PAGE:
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Addiction Recovery Supported By Faith Forums
Alabama's Attorney General held a Faith Forum to discuss ways in which churches can assist persons in addiction recovery for substance use disorders.
During the event, Marshall emphasized his and the audience's connectedness as Christians. He said that his role as a Christian and a government official were one in the same — to promote justice and help people in society.
God wants us to help people, Marshall said.
Shannon Royce, the director of the U.S. Department of Health and Human Services Center for Faith-Based and Neighborhood Partnerships, also addressed the opioid crisis' effects in the state.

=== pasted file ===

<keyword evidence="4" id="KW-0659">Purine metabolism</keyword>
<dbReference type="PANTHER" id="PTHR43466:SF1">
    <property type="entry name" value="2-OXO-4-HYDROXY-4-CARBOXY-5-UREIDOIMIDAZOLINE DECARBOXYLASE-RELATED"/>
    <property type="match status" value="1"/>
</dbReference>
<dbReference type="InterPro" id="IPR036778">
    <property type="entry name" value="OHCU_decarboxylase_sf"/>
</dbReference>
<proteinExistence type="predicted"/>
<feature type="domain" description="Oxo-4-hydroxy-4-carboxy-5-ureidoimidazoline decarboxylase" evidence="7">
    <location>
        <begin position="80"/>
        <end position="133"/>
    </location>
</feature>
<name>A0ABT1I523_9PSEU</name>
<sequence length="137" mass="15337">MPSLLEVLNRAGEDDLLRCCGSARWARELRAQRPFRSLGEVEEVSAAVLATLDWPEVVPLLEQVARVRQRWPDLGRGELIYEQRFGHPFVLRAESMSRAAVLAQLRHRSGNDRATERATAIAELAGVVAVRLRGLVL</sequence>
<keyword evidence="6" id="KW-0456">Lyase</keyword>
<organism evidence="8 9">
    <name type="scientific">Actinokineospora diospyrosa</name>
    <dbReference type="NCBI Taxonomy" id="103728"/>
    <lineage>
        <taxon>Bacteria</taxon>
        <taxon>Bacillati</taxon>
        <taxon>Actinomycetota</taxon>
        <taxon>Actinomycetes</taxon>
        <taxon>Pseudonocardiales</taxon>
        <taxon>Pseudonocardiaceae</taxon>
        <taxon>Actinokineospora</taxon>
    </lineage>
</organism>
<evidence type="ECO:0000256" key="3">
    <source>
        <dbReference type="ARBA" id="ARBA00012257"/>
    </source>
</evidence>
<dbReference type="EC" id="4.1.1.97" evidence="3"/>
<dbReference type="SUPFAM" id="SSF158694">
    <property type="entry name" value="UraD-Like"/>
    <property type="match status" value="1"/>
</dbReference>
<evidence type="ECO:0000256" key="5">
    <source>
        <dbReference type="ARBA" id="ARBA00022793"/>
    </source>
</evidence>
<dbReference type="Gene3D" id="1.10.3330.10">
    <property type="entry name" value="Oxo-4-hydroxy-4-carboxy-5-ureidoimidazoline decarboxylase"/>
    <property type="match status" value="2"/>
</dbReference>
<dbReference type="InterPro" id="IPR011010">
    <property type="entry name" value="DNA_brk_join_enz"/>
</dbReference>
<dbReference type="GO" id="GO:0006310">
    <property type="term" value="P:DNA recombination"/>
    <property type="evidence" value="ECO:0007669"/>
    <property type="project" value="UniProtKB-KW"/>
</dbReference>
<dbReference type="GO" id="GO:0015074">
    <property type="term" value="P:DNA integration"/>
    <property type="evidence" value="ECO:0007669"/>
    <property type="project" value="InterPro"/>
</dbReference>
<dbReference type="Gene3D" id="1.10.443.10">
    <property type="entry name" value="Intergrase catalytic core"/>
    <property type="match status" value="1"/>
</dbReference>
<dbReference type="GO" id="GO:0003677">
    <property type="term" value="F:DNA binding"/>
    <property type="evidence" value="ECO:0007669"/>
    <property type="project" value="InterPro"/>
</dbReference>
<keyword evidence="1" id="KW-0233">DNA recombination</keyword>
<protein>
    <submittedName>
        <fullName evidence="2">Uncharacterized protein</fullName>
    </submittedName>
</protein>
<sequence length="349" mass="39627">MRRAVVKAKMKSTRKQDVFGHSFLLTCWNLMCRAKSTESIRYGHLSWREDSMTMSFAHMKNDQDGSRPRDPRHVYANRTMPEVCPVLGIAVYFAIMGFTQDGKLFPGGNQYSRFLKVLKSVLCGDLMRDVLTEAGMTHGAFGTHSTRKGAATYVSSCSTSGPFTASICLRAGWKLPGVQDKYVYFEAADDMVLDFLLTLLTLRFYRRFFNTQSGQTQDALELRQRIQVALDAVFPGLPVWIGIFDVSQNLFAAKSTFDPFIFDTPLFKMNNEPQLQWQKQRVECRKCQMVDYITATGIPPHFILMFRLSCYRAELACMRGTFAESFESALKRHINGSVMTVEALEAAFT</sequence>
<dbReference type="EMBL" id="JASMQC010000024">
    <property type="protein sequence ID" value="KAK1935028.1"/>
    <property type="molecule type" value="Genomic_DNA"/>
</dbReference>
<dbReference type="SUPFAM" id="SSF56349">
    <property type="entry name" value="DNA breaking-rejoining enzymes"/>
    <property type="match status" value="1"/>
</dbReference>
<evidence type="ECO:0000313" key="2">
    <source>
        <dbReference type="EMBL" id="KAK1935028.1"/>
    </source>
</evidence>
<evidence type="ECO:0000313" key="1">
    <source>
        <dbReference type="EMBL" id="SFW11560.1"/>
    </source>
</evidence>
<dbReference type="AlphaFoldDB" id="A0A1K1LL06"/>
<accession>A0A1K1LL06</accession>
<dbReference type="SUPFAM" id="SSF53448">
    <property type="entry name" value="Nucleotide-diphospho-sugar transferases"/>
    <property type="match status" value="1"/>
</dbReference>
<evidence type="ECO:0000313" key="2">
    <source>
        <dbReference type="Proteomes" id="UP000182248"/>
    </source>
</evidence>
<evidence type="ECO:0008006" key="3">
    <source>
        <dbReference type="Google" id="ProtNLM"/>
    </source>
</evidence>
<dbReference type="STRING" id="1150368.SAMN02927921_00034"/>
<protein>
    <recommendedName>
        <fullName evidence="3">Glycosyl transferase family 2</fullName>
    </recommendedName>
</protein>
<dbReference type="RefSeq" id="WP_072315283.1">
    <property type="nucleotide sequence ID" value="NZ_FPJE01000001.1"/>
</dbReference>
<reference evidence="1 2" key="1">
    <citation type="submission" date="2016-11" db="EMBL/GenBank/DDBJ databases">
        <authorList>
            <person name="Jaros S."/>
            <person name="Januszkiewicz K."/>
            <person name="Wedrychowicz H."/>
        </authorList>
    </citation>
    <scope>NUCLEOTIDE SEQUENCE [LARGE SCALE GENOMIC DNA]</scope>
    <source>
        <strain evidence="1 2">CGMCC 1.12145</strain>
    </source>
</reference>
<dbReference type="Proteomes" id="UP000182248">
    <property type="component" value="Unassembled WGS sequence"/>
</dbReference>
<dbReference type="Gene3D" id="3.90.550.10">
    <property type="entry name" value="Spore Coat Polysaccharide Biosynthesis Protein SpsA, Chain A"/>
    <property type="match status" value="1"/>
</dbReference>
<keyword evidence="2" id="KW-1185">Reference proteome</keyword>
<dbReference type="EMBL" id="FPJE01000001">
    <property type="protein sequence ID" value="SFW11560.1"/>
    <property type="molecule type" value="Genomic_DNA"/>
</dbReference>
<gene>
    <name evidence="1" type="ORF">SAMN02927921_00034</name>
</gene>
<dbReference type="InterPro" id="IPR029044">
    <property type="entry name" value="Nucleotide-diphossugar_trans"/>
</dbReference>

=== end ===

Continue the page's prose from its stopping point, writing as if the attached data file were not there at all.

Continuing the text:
Royce said that medication-assisted treatment, especially methadone, has been effective in treating persons with substance use disorders. She also noted how naloxone distribution has saved many lives in the state.
The U.S. Centers for Disease Control and Prevention, reported that Alabama had 756 drug overdose deaths in 2016.
Last year, government officials created the Alabama Opioid Overdose and Addiction Council. In January, it released an Opioid Action Plan to address the opioid crisis. The plan included provisions on increasing naloxone distribution, creating additional drug awareness programs and updating the Prescription Drug Monitoring Program.
Royce suggested that churches can welcome persons with substance use disorders into their community and perhaps host a substance abuse meeting, such as Alcoholics Anonymous.
Marshall has planned more Faith Forums this month in various cities. He also hopes to implement outreach and awareness events later this year.